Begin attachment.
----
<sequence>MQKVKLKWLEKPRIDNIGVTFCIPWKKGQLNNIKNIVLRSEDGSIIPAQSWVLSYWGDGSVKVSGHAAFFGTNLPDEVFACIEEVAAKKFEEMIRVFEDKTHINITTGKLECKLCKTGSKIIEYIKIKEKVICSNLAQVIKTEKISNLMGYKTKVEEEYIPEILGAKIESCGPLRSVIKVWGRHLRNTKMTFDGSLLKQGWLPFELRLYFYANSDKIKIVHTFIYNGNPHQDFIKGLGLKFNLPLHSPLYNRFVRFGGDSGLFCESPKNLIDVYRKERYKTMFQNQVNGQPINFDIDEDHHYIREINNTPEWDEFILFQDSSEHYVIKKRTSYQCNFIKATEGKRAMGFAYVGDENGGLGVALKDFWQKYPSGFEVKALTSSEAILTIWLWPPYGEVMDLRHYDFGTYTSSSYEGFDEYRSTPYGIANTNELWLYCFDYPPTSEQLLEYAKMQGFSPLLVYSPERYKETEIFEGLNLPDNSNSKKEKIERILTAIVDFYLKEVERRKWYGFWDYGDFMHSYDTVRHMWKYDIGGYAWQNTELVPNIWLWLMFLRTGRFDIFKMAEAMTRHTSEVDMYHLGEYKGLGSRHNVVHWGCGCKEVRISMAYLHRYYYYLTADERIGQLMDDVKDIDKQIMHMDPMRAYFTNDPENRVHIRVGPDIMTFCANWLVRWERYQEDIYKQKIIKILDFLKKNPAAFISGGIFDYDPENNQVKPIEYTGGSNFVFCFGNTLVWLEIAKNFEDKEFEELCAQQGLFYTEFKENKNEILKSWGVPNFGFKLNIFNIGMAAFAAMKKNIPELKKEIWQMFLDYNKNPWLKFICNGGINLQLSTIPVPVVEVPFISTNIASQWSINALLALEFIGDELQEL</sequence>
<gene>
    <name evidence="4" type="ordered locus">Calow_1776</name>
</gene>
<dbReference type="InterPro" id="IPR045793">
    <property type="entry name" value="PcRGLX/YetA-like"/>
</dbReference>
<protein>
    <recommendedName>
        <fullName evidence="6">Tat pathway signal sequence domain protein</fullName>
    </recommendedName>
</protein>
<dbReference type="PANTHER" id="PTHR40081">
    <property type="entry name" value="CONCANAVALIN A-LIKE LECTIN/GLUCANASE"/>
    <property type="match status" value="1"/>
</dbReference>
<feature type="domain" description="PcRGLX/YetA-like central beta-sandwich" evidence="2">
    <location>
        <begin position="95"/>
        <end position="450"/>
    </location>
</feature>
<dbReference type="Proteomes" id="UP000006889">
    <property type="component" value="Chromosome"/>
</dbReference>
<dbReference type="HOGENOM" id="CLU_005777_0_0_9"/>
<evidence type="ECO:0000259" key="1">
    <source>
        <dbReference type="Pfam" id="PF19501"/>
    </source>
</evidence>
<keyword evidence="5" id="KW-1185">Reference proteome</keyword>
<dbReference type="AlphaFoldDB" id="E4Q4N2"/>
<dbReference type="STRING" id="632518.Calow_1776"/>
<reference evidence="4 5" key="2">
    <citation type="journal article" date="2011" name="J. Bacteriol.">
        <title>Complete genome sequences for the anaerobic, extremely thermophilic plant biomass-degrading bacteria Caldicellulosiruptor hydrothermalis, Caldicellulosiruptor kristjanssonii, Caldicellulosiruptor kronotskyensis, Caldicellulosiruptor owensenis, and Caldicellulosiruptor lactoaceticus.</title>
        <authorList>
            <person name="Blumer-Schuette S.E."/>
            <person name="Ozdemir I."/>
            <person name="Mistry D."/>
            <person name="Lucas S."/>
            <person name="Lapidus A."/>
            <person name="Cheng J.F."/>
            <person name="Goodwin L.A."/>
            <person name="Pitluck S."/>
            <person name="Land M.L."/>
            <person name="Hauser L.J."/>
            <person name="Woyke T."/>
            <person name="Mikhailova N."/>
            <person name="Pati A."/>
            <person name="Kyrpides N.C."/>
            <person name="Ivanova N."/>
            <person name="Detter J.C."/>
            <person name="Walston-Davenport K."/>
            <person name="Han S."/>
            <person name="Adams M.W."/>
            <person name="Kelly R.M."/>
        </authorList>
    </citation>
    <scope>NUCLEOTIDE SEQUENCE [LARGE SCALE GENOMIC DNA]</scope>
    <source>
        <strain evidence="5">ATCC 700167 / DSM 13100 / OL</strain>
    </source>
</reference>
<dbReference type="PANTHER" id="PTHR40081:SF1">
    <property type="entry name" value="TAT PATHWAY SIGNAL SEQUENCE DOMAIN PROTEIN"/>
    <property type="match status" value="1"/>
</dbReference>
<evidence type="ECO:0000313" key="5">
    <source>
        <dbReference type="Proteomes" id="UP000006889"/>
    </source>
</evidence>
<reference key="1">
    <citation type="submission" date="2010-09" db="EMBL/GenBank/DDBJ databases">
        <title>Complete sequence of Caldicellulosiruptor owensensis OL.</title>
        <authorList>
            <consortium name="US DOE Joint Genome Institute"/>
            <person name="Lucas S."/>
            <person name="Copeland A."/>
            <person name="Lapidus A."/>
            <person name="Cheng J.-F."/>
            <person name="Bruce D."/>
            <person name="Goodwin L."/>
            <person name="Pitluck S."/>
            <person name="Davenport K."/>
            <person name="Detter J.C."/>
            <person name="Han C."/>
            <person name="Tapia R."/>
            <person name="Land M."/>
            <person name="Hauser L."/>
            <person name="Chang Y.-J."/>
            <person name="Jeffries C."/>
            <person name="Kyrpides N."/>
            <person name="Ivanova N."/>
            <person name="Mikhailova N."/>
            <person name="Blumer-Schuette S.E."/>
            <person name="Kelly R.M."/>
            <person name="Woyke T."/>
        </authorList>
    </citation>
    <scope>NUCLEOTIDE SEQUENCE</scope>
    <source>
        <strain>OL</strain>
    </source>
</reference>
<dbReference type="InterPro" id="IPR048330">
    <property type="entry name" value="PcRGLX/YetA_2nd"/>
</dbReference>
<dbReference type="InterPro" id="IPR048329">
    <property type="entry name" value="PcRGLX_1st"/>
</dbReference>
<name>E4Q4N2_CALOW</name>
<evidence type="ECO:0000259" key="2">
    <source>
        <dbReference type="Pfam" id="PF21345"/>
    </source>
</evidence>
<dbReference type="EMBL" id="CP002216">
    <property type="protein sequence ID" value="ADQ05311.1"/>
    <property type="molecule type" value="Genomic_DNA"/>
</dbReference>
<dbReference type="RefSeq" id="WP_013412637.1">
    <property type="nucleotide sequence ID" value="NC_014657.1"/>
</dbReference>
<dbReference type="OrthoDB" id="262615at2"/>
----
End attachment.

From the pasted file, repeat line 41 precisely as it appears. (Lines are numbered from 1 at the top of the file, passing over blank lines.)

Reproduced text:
            <person name="Mistry D."/>